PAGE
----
Maria Montessori’s theory argues that children think and learn differently than adults, moreover, they have capacity to educate themselves provided that they are placed in prepared learning environment. In Montessori classrooms, teachers play the role of facilitation and supervision but not directing learning. On the other hand, Piaget’s theory describes stages of intellectual development. It also cites factors that influence intellectual development from one stage to the other. Similarly, the ideas and techniques of Montessori and Piaget are used in structuring activity groups, assessing learning and creating a learning environment.

Works cited

Huitt, W., & Hummel, J. (2003). Piaget’s Theory of Cognitive Development. Educational Psychology Interactive. Valdosta, GA: Valdosta State University.

Montessori, Maria & Gutek, Gerald. The Montessori Method: The Origins of an Educational Innovation: Including an abridged and annotated edition of Maria Montessori’s The Montessori Method. Oxford: Rowman & Littlefield, 2004.

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Paperroni. (2022, January 10). Maria Montessori’s and Jean Piaget’s Child Development Theories. Retrieved from https://paperroni.com/maria-montessoris-and-jean-piagets-child-development-theories/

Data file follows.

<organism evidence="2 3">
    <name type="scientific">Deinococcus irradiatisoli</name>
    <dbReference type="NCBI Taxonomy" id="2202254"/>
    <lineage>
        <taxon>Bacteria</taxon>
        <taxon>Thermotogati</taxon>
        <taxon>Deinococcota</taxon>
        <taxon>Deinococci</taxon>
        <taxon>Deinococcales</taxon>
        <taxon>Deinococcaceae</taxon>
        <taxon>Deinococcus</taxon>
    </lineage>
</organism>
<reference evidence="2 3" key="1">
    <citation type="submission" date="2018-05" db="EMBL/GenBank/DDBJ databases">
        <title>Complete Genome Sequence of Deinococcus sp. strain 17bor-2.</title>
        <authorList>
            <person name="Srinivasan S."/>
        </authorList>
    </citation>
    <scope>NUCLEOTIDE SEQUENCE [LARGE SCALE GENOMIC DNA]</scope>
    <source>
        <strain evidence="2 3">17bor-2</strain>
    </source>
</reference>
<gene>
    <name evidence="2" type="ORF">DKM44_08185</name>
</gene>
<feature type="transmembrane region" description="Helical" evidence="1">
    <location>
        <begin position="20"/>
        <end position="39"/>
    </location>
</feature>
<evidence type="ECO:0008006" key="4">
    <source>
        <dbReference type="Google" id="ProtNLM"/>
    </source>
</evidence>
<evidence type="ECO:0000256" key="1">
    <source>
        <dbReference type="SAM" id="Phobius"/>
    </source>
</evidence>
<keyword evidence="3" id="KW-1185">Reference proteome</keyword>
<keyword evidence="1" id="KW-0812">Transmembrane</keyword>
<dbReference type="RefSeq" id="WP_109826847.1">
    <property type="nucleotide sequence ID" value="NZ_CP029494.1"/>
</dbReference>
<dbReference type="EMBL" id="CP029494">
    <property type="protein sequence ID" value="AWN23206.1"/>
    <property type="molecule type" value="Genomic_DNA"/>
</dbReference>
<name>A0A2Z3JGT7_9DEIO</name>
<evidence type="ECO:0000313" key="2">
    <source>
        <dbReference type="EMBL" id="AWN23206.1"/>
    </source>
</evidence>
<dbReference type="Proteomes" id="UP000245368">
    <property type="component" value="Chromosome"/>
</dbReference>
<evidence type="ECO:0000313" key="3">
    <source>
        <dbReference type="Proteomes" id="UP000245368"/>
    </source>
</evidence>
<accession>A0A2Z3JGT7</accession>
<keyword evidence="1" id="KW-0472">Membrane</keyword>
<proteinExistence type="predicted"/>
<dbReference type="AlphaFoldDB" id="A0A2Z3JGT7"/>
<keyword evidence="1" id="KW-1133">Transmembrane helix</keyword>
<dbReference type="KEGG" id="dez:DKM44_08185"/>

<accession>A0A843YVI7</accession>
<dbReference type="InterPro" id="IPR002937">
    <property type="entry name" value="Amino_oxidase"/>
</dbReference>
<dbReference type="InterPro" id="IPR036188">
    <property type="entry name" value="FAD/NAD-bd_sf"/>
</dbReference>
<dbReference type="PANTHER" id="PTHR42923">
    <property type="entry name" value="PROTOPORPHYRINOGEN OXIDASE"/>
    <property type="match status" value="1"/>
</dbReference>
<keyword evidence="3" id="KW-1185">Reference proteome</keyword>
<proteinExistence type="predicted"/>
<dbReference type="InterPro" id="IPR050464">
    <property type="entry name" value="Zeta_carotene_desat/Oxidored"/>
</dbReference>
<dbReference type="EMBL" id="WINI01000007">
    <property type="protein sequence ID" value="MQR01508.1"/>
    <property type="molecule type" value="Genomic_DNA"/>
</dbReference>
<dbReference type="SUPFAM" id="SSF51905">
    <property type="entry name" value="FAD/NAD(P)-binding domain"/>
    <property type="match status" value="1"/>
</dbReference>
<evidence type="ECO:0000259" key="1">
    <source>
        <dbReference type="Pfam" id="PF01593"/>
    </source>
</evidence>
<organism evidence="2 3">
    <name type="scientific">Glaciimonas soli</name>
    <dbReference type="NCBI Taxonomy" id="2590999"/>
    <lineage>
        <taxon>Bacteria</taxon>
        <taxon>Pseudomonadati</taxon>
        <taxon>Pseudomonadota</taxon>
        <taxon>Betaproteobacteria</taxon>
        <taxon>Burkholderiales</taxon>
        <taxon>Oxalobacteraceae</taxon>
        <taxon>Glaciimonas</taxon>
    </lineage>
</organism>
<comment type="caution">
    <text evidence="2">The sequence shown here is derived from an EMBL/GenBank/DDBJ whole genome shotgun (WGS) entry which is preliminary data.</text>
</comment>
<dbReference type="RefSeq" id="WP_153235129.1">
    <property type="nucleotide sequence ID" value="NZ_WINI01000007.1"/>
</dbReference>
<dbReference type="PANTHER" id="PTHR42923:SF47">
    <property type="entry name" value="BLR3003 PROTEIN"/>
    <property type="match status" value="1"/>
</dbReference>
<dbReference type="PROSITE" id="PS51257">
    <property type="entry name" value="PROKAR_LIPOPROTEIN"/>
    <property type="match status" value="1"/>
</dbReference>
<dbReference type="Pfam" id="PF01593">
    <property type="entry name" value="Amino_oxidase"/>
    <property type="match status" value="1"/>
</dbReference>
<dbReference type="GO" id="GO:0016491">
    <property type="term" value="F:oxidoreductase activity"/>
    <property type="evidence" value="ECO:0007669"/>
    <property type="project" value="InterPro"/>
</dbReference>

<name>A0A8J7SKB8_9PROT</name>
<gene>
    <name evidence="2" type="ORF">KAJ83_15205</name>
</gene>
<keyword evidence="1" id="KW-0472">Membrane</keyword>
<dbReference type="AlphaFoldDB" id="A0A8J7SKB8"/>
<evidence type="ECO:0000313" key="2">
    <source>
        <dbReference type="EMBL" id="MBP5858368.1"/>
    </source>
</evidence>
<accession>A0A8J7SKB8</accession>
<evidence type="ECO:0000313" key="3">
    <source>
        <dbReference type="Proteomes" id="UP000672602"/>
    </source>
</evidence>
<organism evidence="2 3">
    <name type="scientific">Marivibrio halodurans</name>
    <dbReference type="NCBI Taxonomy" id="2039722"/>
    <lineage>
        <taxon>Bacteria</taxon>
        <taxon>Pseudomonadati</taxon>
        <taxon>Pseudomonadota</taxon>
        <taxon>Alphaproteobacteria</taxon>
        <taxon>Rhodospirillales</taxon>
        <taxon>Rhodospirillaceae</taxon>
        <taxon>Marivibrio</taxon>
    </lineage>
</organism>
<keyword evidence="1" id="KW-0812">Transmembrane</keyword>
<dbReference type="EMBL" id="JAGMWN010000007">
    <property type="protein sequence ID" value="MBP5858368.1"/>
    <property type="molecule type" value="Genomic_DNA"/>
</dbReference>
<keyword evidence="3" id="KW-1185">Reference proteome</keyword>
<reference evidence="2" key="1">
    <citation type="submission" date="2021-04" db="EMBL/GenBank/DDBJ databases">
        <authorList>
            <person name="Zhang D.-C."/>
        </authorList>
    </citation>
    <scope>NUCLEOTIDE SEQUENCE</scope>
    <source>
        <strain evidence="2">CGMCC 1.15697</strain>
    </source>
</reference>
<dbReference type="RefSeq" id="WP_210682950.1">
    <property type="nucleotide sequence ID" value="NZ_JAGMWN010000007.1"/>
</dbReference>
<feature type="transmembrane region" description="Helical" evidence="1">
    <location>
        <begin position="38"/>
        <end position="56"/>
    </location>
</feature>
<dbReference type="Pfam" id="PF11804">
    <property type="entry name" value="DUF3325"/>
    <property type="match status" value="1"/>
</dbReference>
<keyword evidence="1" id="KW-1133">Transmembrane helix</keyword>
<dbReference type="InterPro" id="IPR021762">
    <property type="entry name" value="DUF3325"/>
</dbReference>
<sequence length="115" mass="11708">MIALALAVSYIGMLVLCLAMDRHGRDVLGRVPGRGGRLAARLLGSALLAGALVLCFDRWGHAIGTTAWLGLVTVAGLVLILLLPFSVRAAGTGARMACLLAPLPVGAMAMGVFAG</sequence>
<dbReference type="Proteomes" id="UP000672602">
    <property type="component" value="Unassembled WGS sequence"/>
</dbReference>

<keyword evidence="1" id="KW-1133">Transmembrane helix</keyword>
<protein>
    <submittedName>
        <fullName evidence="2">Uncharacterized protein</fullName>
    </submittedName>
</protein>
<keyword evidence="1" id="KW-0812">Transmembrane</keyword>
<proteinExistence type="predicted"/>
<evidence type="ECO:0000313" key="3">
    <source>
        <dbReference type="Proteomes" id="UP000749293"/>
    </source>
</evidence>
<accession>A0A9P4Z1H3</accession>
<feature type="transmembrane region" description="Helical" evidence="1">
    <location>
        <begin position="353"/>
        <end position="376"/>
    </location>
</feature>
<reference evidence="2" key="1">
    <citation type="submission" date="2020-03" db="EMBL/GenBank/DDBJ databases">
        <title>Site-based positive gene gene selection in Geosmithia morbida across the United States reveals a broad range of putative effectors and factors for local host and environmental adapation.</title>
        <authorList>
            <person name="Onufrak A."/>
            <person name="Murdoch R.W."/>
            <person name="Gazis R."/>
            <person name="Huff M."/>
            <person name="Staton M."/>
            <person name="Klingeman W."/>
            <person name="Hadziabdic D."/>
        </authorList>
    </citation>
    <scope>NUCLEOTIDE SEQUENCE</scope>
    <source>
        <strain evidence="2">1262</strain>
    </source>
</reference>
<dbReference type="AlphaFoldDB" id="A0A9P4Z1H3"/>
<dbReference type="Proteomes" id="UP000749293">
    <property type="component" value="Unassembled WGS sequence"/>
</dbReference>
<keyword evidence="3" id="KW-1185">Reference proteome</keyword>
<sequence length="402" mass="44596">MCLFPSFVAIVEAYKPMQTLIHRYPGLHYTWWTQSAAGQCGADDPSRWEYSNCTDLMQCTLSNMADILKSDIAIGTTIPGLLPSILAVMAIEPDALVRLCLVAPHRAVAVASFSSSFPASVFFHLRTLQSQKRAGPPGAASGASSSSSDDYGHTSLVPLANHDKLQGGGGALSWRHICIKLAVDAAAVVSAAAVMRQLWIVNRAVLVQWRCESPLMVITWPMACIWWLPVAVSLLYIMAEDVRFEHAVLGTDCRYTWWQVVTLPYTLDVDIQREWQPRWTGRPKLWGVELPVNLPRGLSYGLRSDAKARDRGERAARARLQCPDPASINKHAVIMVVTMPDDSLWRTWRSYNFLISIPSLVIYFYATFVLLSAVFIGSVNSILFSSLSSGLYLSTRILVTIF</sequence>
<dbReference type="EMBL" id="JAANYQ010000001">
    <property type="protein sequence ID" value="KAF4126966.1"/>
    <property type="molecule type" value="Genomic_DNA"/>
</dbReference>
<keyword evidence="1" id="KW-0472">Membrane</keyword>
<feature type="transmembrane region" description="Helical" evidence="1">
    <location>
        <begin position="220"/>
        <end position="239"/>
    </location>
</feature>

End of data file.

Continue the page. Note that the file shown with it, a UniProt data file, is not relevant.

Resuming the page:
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Paperroni. "Maria Montessori’s and Jean Piaget’s Child Development Theories." January 10, 2022. https://paperroni.com/maria-montessoris-and-jean-piagets-child-development-theories/.

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Paperroni. 2022. "Maria Montessori’s and Jean Piaget’s Child Development Theories." January 10, 2022. https://paperroni.com/maria-montessoris-and-jean-piagets-child-development-theories/.

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Paperroni. (2022) 'Maria Montessori’s and Jean Piaget’s Child Development Theories'. 10 January.